Coming Home

The rising sun cast a breath-taking glow across the front ranges of the Rockies as we wound our way up the switchbacks of Norquay Road. It prompted memories of frequent trips in years past, racing to get to the lodge to be ready in time for the early load on Mystic Chair.

Little changes over the years: athletes gearing up, coaches already out the door and one step ahead of the crew. Gates to be slung up the chair and a few keen parents already with helping hands to assist with the set while athletes focus on warm-up.

It’s a routine found in ski club programs at every mountain or slope across the country. Getting ready for a day of gate training, to hone skills, bank miles on snow and prepare for the excitement of racing to come.

There is a lot of time and effort invested each and every day an alpine ski racing puts in an honest day of training. Safety must be in-place for the entre training area. The track is not just groomed, it needs to be groomed thoroughly with the goal of a firm surface. Start and finish areas built and closed off.

After three months chasing the snow and calendar on the World Cup, returning home to the routines of the ski club can be a welcome break. Familiar surroundings. Friendly banter about recent races. Getting caught up with old friends and meeting newcomers to the FIS Team. A chance to relax, enjoy the old, familiar haunts and decompress – all while keeping in mind the purpose of coming out for a day of training with the “old” Team is to keep skills sharp while on break.

Everyone is keen to see you back. Plenty of questions about Bormio, Val Gardena and Beaver Creek. Was it really that slick? How big is the Kamel-sprung? This is a chance to bring insight from the European Tour back home, to make the World Cup real to the athletes in the club. To provide insight and inspiration. The fodder that helps build the next generation of champions.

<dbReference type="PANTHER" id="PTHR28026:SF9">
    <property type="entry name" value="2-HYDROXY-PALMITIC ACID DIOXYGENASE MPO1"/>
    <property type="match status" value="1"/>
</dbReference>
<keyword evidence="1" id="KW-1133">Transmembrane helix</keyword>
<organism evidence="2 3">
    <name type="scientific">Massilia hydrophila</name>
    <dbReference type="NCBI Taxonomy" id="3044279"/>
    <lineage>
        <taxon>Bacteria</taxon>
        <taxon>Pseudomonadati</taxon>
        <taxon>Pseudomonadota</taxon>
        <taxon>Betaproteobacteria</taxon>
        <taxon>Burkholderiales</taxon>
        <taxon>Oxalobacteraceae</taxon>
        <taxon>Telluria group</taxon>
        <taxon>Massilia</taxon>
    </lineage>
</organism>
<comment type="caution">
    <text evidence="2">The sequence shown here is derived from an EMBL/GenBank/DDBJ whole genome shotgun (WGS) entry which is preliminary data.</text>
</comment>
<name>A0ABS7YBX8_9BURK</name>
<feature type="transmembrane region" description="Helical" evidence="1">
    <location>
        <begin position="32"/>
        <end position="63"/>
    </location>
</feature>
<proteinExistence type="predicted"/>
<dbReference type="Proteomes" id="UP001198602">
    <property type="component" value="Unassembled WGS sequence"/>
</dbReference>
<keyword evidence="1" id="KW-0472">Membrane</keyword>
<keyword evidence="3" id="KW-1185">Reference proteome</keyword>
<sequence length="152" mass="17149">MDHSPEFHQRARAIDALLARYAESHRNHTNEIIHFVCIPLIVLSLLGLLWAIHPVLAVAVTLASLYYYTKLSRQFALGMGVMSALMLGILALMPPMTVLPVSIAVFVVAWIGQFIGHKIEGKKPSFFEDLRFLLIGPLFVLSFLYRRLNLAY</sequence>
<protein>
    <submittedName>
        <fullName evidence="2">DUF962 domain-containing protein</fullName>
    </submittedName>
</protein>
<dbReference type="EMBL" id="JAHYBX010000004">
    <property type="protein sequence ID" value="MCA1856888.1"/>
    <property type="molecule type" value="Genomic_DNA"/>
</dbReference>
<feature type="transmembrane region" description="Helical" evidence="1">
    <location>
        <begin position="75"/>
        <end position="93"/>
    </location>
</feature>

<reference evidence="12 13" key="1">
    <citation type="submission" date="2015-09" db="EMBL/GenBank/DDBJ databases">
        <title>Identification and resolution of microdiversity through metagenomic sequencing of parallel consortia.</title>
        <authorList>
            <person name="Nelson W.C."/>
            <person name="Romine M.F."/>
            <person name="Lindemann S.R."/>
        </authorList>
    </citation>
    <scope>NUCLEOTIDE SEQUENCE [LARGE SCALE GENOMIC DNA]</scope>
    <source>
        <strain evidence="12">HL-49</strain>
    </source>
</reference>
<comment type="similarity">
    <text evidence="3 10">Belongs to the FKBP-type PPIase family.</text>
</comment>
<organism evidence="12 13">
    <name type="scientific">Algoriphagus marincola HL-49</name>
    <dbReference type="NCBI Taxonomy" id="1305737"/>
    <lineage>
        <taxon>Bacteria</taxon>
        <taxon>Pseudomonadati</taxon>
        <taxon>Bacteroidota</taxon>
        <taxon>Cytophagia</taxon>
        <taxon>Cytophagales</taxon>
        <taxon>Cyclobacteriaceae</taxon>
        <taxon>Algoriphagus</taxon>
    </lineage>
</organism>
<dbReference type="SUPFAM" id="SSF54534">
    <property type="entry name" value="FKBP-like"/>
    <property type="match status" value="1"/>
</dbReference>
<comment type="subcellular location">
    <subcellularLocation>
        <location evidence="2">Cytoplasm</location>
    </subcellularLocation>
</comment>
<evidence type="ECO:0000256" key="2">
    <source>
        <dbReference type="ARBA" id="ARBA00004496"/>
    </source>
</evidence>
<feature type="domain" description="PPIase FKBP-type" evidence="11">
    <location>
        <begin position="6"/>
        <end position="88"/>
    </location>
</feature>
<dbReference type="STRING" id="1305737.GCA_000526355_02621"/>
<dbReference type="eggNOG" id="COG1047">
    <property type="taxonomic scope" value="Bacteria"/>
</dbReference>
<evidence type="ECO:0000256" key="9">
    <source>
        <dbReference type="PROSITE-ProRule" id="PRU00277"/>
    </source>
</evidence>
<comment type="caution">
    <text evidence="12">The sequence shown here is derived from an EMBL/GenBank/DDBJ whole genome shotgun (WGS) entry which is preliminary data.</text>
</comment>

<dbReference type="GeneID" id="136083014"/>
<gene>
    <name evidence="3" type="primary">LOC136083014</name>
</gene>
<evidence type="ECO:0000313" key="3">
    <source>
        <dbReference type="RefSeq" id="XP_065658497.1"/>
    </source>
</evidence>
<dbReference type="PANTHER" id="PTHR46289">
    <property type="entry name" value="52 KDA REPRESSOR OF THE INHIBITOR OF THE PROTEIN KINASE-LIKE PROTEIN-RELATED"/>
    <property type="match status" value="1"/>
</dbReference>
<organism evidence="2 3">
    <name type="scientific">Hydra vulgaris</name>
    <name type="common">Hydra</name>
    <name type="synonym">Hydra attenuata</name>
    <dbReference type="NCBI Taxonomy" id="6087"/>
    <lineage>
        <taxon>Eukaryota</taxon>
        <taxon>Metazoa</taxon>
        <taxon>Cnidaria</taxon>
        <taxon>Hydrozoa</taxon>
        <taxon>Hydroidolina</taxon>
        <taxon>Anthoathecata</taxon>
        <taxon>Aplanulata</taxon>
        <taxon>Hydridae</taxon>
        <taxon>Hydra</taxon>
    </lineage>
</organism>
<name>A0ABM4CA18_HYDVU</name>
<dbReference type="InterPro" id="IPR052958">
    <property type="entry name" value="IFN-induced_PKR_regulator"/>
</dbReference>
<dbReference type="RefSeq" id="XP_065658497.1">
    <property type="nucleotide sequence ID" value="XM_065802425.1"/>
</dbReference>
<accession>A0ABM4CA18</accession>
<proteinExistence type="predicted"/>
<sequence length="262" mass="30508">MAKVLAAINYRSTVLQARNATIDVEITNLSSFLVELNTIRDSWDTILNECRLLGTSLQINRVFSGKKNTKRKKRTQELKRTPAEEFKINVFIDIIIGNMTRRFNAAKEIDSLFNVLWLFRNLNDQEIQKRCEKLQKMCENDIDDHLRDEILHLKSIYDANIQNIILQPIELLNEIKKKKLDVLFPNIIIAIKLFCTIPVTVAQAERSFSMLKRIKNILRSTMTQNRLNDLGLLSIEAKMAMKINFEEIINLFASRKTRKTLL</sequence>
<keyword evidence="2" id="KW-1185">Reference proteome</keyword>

At the start, once the course is set and everyone is in place, a little tension surfaces. One of our own is home from the Tour! A chance to measure up against a World Cup athlete! Maybe show a little extra speed… and the die is cast as the entire crew puts on their best face. Pushes a little harder, takes a few extra risks and lays down the best they can offer. The competitiveness lifts a notch.

There is a different set of eyes taking it all in. It’s built into the DNA of every coach to offer what they see. New eyes watching is always good, because it goes two ways: a different perspective and drinking in what drives the elite level. Everybody wins.

The training group is efficient. Turnaround on Mystic is fast and the morning zips by. Times measured, jokes fly and the group bonds. Now there is no World Cup or Ski Club – everyone is a Banff Alpine Racer, putting in the time and working towards a goal of excellence.

Session is over, and the coaches express thanks for coming out. But it really is the other way around. They did the work, providing the training environment and group. They made sure all was ready for the early start. They hefted the gates and set the course. Every time out, the gates were in, timing operational and video ready.

This is the legacy of a high performance ski club. Great coaches, ready to offer training on a moments notice, making time and space to welcome back an alumni of the ski club. Knowing, the athlete will set a tone of excellence in being on-time, prepared and ready to make the most of the training session. Provide a good example to the younger athletes, be a rabbit.

It’s the joy of coming home: a welcome back to the old stomping grounds. A boost of encouragement and the “thank you” for training with are always welcome.

About Ken Read

Tough, Informed, engaged. Athlete centred, committed to good governance.
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